A degree in theology is about as useful as a license to hunt dragons while riding a unicorn

Now that I’ve got your attention, this post is about being well-informed versus having knowledge that amounts to bullshit.

The other day somebody complimented me, saying that I am well-informed. Maybe I am, but in my view we should all be. With more information than ever before only a Google search away, nobody has any excuse to be ignorant. Of course, there is plenty of misinformation online too, and it takes some common sense and critical thinking skills to recognize what information is good, and what should be ignored. Thus today I’d like to point out some of what should always be ignored.

But before I get to that, an anecdote from my bad old daze… I wasn’t always well-informed, and in fact what started me on the path to my current worldview was a need to believe in magic as we all do. It was a few years ago, around 2008 when my girlfriend and I were both heavily addicted to crystal meth, and she had a habit of becoming interested in all sorts of strange things: Wicca, white magic, black magic, healing crystals, tarot, and at one stage astrology. I won’t tell all the stories; there are too many.

My job in that part of the relationship was to support her. If I did not, she’d become angry, paranoid and mostly unpleasant to be around, so I had to do my part, which was to research whatever ticked her fancy, print out whatever I could find (which I did at work) and take it home. Most of the time, what I actually did was debunk whatever she was interested in, and she caught on eventually, but that’s not what I’m writing about today, not exactly.

I managed to get sucked in to astrology myself. For a while, I started to believe in it. That is, although I started out thinking it must be bullshit… “What influence could planetary alignments and so on possibly have on us when the gravity of each others’ bodies is surely more significant?” I asked, but when a friend gave us each a reading, the things he said seemed to fit. Then I printed out some reports from an astrology site that allowed inputting your name, date and time of birth, place of birth and so on, and it generated detailed Natal charts. There were several pages for each of us, each divided into sections with subheadings, and all of it seemed to fit. I was amazed and for a few minutes totally convinced that there really was something to astrology. (Edit: Holy shit… The one that I used is still the top search result.)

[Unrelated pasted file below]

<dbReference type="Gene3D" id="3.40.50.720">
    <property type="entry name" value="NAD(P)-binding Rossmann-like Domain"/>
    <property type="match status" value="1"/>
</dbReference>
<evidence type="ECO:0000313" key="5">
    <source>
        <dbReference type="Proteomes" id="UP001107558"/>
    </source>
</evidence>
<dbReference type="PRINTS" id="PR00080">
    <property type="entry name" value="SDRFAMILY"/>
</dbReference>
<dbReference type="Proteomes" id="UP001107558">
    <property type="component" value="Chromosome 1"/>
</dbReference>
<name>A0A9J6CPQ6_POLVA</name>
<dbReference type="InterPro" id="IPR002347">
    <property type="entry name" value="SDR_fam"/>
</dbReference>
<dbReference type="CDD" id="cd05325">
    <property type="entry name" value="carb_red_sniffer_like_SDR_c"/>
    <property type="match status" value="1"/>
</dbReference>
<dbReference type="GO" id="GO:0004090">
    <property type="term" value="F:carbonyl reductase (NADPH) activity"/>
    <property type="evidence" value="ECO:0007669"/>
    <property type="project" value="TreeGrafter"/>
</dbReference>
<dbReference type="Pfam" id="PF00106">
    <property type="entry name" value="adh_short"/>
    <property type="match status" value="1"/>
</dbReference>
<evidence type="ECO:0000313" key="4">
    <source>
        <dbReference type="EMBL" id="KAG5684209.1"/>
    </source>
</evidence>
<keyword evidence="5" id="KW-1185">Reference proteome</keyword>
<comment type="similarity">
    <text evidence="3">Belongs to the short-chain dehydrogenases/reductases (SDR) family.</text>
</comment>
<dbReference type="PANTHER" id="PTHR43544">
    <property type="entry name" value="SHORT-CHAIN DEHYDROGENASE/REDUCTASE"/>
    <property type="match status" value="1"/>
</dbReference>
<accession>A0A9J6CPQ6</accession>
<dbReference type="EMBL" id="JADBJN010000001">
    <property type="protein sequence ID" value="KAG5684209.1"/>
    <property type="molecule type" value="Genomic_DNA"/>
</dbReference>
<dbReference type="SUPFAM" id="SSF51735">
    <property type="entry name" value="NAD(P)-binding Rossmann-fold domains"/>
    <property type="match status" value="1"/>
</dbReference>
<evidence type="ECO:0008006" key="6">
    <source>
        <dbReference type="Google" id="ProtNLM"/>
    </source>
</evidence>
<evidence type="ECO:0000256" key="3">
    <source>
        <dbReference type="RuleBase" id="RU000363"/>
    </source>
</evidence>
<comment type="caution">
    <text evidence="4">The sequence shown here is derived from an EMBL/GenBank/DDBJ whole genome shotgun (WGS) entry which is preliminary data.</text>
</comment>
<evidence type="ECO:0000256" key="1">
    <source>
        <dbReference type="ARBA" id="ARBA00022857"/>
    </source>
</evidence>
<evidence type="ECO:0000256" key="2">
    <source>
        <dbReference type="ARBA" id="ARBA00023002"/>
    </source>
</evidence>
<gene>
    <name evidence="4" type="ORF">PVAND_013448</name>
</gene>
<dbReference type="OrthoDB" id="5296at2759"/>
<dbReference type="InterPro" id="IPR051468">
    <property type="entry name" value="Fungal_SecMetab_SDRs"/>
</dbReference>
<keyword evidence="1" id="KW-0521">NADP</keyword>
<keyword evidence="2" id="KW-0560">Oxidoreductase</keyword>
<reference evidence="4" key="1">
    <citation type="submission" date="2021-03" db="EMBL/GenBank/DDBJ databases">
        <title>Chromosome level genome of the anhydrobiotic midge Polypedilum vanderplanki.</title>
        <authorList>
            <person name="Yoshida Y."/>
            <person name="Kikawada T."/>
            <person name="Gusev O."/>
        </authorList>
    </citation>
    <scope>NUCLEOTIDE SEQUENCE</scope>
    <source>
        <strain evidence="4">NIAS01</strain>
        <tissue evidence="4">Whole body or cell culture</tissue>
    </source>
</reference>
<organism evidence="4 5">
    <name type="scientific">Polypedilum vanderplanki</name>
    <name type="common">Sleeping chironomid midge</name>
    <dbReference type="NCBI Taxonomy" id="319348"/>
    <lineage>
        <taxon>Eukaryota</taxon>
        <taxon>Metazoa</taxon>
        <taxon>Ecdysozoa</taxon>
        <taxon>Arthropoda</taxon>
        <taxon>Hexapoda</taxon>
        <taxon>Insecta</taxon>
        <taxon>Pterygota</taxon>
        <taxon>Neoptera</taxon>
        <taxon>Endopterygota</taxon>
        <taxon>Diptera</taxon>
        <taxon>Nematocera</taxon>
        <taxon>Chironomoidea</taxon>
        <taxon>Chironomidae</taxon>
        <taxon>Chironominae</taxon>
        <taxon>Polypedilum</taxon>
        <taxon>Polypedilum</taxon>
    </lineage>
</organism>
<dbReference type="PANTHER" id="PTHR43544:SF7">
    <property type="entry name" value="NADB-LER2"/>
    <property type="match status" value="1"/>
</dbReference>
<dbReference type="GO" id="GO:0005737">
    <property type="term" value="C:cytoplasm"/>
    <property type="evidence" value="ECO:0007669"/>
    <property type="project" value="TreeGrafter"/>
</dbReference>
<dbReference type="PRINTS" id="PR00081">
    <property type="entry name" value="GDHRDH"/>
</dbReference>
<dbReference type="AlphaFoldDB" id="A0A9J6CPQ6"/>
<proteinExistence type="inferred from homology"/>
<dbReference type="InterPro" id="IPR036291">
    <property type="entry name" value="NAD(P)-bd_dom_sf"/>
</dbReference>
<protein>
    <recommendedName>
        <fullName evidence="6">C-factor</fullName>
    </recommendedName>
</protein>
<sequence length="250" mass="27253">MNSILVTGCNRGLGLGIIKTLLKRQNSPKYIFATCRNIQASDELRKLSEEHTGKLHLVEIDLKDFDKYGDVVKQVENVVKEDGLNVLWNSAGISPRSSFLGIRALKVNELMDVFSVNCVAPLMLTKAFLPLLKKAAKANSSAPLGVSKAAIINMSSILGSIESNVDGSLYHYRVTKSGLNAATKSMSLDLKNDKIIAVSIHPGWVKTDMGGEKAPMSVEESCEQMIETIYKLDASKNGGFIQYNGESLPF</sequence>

Then I came down. And I realized that in my methamphetamine stupor (Trust me, nobody is all that smart after being awake for several days) I had mixed up all our pages. So we each had the correct first page; then the rest were actually each others reports. So I swapped the pages back, then read mine again. Sure enough, it still “fit”. But I was beginning to see a pattern in the type of statements made in those reports. The following day (I didn’t have a computer at home then, not anymore – she sold it to buy drugs), I input random data, that is I made up a date of birth, name, place of birth and so on, then looked at the generated report. Sure enough, it still “fit” me perfectly!

I find it funny in retrospect. What I’d stumbled onto was the secret to making good predictions about anybody: Generic statements, statements that could apply to anybody; things that we want to believe about ourselves that don’t really say anything. For example, “You feel shy and nervous when meeting a person for the first time, but as you get to know them, you become more confident and are more outgoing.” That applies to just about everybody. Statements like those are called Barnum statements. And that’s what you get with all computer-generated astrology reports. The software has some rules, a database of information that can produce impressive jargon about where the planets were when you were born and so on, then generates Barnum statements.